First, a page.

Americans like things simple. Cheese Whiz, American Cheese, Pop Tarts. Today I saw a sealable bag with marinade in it, sold as an “incredible way to marinate meat.” It’s easier I guess to pull something off a shelf than think long enough to add marinade, water and food and seal ’em together.
T’chi’na — a sauce or dip with sesame paste as a base — is a key component of several dishes, including hummus and baba ghanoush from the Middle East and sesame noodles from Asia. It’s fattening, but it’s good fat. It makes a great protein base for a vegan meal and goes well with a lot of things. Like rice: it’s a great ‘fill me upper.’
Yes, it can be used as a drizzled dressing on salads or in a good felafel at a central bus station in Israel. But I like it sharp, with a Texas flair, and thick and creamy. Fills all the hungry spaces in your belly, as good as a burger, without (most of) the guilt.
I make it in large batches. The longer it sits in the fridge (2 weeks is fine) the stronger the flavors get.
While purists might whine, in this particular case powdered garlic is a better flavor dispersant than dicing, mincing, or crushing garlic. Roll with it. Trust me. I also haven’t found a taste difference between bottled lemon juice and fresh for the purposes of this recipe.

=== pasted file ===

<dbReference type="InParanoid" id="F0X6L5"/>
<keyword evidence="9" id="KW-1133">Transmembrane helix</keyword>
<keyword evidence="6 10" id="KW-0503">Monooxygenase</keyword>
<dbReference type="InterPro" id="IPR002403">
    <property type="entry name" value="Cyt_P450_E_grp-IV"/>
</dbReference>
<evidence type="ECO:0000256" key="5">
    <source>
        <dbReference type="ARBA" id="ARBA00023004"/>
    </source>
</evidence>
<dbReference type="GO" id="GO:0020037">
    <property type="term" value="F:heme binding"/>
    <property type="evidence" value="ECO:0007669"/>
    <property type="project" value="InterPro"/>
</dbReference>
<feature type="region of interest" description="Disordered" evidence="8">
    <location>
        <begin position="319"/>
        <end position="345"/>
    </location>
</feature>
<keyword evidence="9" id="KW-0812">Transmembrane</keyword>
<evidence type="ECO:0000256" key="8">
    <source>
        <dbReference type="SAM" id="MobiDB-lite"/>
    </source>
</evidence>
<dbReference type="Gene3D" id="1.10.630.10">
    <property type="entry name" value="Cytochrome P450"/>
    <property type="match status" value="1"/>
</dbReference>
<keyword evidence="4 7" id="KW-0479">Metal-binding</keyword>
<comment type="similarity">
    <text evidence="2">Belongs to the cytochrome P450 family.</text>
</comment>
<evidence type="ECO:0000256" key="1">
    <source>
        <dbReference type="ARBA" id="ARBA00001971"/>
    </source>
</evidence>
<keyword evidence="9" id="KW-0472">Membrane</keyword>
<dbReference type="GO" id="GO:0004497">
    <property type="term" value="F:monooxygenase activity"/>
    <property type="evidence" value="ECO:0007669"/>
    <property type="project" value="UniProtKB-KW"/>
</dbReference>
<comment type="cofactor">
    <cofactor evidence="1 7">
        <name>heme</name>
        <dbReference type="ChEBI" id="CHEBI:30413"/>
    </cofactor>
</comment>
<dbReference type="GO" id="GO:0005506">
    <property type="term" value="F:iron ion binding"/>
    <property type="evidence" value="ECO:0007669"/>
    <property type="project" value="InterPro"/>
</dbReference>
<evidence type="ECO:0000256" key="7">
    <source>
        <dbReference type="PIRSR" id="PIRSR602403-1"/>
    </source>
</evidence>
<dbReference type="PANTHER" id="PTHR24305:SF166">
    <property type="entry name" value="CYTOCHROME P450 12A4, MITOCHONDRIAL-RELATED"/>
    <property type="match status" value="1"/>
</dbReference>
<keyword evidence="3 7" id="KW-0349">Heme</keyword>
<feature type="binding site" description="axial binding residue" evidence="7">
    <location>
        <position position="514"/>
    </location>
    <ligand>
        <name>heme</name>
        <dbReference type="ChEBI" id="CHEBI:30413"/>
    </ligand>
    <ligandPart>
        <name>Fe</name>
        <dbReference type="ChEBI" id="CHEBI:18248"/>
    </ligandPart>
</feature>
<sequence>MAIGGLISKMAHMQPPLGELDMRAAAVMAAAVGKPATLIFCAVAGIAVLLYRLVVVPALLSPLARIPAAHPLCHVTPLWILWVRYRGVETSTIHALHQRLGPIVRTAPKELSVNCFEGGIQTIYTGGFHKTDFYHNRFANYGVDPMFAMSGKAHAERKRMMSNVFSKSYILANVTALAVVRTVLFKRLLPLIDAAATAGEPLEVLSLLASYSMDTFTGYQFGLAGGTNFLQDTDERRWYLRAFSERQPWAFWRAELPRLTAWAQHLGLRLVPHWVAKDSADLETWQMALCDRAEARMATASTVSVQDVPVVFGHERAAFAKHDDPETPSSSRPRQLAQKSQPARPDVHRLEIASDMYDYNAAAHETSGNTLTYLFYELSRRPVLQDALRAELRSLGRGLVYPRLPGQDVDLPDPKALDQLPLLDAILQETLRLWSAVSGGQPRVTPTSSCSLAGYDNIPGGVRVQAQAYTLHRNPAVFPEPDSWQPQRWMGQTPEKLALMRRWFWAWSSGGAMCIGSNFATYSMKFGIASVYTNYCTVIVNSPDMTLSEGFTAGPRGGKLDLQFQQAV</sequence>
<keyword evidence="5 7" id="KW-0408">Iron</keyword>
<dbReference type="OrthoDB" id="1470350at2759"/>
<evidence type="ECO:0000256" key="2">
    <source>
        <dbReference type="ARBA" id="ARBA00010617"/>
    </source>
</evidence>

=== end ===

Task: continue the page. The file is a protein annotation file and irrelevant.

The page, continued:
- 1 lb. sesame paste (I prefer toasted, but raw is just fine)
- 2/3C – 1C lemon juice or juice from three fresh lemons
- 1T sesame seeds (again, toasted or raw work equally well)
- 1T garlic powder
- 1T Tabasco sauce
- 1T low-sodium salt
- Find a food processor. If you don’t have one, buy one
- Take all the ingredients & put them in the frapper with a blade attachment in place
- Spin it up. Add water until it’s got a creamy consistency: at least a minute after you’ve got the color from murky brown to a light tan
- If the color’s too dark, at more lemon juice
Depends. It’s an ingredient for other dishes. It can be eaten as a dip with tortilla chips (hey, this is Texas!) or pita, fresh or baked. Otherwise, use in some of my recipes.